Confederate artillerymen were even more self-confident, and with even less good reason. Many of them originally came from socially élite, prewar units. Infantry companies were also converted into artillery batteries, as when Company 'A', 27th Volunteer Virginia Infantry, became the Allegheny Artillery, later Carpenter's Battery.
As the government set about making small-arms, it also began casting cannon, especially in Richmond and Macon, Georgia. Inferior metal, lack of facilities and few trained workmen made it difficult to make decent cannon, however. An ordnance officer reported in 1862 that 'many of these guns were defective and even dangerous. One battery from the Memphis foundry lost three guns in a month by bursting . . . [so] the finest cannons have been received from England. Several magnificent guns of the Whitworth and
Blakely patents I have seen or heard described as doing good execution among the "Yankees".'
Not many cannon nor much ammunition could be carried in crowded blockade-runners, and the Confederacy had to depend on itself and captured U.S. supplies. Local arsenals made ammunition and fuses, although they were often faulty and would not explode at all or did so right at the muzzle.
Fremantle noted that 'the artillery horses are in poor condition, and get only 3 lb of corn [Indian corn] a day. The artillery is of all kinds Parrots, Napoleons, rifled and smooth bores, all shapes and sizes. Most of them bear the letters U.S., showing that they have changed masters.'
The Parrot gun was a 10-lb rifled iron gun, with a large iron band placed on the gun's breech to reinforce it when fired. Confederates made a variation of it, but they were not commonly used. Colonel William Allen, Chief of Ordnance of II Corps, said later, 'We especially valued the three-inch rifles, which became the favorite field piece.' These were also iron 10-lb cannon, which were a U.S. issue.
According to Colonel Fremantle, however, Chief of Artillery General Pendelton disagreed with Colonel Allen. 'He said that the universal opinion is in favour of the 12-pounder Napoleon gun as the best and simplest sort of ordnance for field purposes. Nearly all the artillery with this army has been either captured from the enemy or cast from old 6-pounders taken at the early part of the war.'
The Napoleon, also a U.S.-issue weapon, was a
Men of Longstreet's Corps fire on a Federal supply train in a contemporary print bronze smoothbore, which could fire solid shot, shrapnel or shell. It was widely made in the south.
For close work and in wooded areas, the smoothbore Napoleon, with a range of some 2,000 yards maximum and 1,619 yards at five degrees, was the superior weapon. At the same five degrees, however, the Parrot had a range of 1,900 yards and the three-inch rifle 1,830 yards -and both would hit accurately where the Napoleon would not. For real sharpshooting work, the army had a battery of 12-lb breech-loading Whitworth guns from England. At five degrees these had an accurate range of 2,750 yards.
Four guns made up the average Confederate battery. A captain would command it, and its designation was usually the captain's name, such as Crenshaw's Battery. Batteries formed in 1861 often named themselves after their area, as the Pee Dee Artillery, or an important person, as the Jeff Davis Artillery.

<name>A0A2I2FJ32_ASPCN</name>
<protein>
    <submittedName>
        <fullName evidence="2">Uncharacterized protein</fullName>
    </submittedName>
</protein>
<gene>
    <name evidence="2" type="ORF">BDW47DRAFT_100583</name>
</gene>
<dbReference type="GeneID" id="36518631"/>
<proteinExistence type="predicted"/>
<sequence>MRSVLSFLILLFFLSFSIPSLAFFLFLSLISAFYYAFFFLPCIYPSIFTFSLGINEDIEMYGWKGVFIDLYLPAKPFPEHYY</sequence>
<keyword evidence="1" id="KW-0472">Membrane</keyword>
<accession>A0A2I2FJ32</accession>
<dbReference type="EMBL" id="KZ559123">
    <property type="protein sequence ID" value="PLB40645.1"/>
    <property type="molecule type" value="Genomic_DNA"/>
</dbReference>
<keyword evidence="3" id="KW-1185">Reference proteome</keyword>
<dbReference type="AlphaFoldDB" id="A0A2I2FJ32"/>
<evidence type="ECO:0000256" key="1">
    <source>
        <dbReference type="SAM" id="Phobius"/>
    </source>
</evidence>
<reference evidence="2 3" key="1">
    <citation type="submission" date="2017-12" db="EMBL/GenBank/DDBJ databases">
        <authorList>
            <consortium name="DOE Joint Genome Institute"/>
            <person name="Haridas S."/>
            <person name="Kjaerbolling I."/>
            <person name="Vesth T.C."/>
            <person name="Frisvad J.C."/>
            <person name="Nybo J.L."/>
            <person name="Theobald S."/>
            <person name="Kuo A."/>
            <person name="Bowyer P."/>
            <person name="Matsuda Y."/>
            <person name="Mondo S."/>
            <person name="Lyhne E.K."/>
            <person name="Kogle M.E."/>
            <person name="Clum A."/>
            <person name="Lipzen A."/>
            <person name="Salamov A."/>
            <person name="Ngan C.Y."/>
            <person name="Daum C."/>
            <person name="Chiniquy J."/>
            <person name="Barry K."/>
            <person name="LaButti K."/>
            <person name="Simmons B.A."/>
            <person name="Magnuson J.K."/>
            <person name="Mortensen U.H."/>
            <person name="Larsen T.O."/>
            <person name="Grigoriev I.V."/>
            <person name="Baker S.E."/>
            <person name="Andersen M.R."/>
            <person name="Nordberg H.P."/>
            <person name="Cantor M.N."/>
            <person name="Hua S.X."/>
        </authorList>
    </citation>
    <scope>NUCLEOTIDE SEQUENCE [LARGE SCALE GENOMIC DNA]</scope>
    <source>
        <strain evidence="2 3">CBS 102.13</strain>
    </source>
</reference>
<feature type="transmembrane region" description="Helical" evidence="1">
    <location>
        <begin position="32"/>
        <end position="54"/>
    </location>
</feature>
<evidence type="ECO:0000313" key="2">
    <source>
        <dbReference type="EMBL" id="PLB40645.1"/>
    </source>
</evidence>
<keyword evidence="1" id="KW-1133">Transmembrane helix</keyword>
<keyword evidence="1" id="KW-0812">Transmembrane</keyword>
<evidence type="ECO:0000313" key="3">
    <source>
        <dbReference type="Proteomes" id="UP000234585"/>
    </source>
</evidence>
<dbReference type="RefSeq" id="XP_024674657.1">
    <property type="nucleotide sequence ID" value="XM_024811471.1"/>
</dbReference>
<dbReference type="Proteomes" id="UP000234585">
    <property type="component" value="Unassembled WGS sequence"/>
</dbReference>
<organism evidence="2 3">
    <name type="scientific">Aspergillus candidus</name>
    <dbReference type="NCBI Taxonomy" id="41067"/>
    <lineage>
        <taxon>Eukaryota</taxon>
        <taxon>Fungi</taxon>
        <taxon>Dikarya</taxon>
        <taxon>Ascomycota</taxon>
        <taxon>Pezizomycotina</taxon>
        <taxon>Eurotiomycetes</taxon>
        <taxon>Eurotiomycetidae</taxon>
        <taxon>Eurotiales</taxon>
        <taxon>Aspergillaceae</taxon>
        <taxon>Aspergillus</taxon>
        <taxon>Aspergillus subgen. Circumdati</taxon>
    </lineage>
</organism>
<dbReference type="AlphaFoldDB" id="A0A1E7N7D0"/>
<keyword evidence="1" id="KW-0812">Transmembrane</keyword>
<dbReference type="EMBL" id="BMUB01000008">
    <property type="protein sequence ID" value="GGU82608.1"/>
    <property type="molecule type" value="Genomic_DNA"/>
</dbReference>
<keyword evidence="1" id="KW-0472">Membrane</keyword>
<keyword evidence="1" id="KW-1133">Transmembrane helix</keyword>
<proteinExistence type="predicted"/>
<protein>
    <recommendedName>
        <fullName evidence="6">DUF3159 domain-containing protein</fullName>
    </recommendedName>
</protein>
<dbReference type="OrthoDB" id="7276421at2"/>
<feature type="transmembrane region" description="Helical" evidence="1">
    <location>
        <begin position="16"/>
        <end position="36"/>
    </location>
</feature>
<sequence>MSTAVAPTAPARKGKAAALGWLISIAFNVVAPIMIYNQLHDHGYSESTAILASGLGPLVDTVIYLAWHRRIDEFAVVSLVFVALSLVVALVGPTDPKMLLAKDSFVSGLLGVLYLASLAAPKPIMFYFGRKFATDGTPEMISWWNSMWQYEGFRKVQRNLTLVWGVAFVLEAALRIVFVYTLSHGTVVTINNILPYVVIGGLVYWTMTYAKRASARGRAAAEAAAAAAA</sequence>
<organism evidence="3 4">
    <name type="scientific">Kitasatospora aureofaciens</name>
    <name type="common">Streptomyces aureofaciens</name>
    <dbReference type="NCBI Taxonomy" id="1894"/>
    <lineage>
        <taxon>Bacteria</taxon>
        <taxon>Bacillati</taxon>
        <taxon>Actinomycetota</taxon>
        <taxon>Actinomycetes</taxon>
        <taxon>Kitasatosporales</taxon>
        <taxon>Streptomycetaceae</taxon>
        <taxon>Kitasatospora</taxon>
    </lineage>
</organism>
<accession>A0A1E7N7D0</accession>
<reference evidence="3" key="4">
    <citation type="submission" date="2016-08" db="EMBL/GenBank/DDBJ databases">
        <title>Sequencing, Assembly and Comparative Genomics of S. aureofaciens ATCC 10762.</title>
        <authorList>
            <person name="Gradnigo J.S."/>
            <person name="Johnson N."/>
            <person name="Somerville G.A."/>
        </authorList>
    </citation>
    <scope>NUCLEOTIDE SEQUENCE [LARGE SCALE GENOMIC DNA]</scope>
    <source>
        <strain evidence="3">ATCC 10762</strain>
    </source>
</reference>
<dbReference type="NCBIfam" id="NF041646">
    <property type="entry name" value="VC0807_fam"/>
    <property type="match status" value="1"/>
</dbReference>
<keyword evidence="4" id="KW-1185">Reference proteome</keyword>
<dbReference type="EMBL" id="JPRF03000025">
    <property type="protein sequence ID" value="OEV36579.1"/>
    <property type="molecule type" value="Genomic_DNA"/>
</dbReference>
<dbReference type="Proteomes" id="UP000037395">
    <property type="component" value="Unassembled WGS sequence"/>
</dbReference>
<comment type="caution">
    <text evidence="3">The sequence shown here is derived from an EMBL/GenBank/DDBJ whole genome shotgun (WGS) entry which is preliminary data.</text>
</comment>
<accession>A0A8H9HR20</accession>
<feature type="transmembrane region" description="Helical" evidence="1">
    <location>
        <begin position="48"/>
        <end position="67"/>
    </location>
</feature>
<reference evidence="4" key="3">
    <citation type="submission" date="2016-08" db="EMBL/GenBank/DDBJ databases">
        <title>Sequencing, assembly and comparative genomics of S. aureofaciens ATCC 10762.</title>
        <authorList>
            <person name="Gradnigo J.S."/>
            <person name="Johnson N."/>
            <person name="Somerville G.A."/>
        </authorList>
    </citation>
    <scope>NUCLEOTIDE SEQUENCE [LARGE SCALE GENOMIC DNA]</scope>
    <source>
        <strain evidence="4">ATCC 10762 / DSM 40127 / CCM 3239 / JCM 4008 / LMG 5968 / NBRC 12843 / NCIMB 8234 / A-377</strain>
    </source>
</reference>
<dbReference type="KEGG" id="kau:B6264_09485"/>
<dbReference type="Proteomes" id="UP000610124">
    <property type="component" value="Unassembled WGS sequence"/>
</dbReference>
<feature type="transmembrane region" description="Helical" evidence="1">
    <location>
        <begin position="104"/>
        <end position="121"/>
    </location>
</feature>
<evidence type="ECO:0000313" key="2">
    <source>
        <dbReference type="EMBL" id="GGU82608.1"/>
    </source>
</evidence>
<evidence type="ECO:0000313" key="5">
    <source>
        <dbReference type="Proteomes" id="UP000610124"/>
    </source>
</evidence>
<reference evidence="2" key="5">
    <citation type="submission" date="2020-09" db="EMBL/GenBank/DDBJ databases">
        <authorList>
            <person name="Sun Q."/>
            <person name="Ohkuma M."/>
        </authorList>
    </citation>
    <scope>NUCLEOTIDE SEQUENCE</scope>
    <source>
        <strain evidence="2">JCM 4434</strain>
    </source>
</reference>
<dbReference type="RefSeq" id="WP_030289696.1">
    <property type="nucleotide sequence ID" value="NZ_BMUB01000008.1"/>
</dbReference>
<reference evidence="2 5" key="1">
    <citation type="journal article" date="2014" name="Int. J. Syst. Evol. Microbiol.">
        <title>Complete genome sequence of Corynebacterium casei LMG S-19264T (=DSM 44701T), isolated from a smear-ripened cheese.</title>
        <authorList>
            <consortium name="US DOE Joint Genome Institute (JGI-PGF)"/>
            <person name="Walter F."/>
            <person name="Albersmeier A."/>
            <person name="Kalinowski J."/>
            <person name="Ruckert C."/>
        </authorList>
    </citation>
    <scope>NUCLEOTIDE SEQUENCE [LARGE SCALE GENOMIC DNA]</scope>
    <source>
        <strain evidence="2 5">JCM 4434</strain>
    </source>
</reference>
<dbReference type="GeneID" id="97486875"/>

Each two guns made up a section, under a lieutenant. Each gun, limber and caisson made up a 'piece' under the command of the chief of piece, a sergeant.
Lee felt his army had too much artillery, especially as it was difficult to feed all its horses. He left quite a number of batteries in Virginia on the first invasion of the North, ending at Sharps-burg, Maryland, in 1862. Upon his return, on 14 October 1862, he had fourteen batteries disbanded.
Artillery was not as effective in the Army of Northern Virginia as it could have been, due partly to its poor quality, but due equally to the policy of posting batteries to infantry brigades. As a result of that policy, Confederate guns were rarely used in any concentrated force. Therefore, the winter after Sharpsburg, batteries were taken from brigades and organized into battalions.
Each battalion was under a field officer, either a colonel or lieutenant-colonel, with an ordnance officer, quartermaster and an adjutant on its staff.
Each battalion commander reported to his corps' chief of artillery.
Despite the reorganization, artillery Colonel D. G. Mcintosh wrote after the war that the artillery's '.. . use, generally, was fragmentary and detached, and nowhere did it achieve results comparable to the concentrated fire of the Union batteries at Malvern Hill'.
Artillerymen were to be armed with swords, and designs for Confederate swords were copied exactly from U.S. Army regulation ones. Southern-made ones were generally somewhat crude, their iron blades with unstopped blood gutters and reddish-brass, badly made hilts. Later made ones have, instead of leather grips, plain wood ones or ones wrapped in oilcloth. Mounts on sabre scabbards were often of brass, too, instead of iron.
Foot artillerymen were to carry short swords with wide blades. The idea was that the artilleryman whose gun was being overrun by cavalry would use this short sword to first disembowel his enemy's horse, then he would turn to the cavalryman. Taking for granted, of course, the cavalryman was doing nothing himself in the process.
Despite the fairly obvious lack of purpose in these swords, they were widely made, with handsome 'CS' letters cast into all-brass hilts.
Wrote artilleryman McCarthy: 'The artillerymen, who started out with heavy sabers hanging to their belts, stuck them in the mud as they marched, and left them for the ordnance officers to pick up and turn over to the cavalry.'
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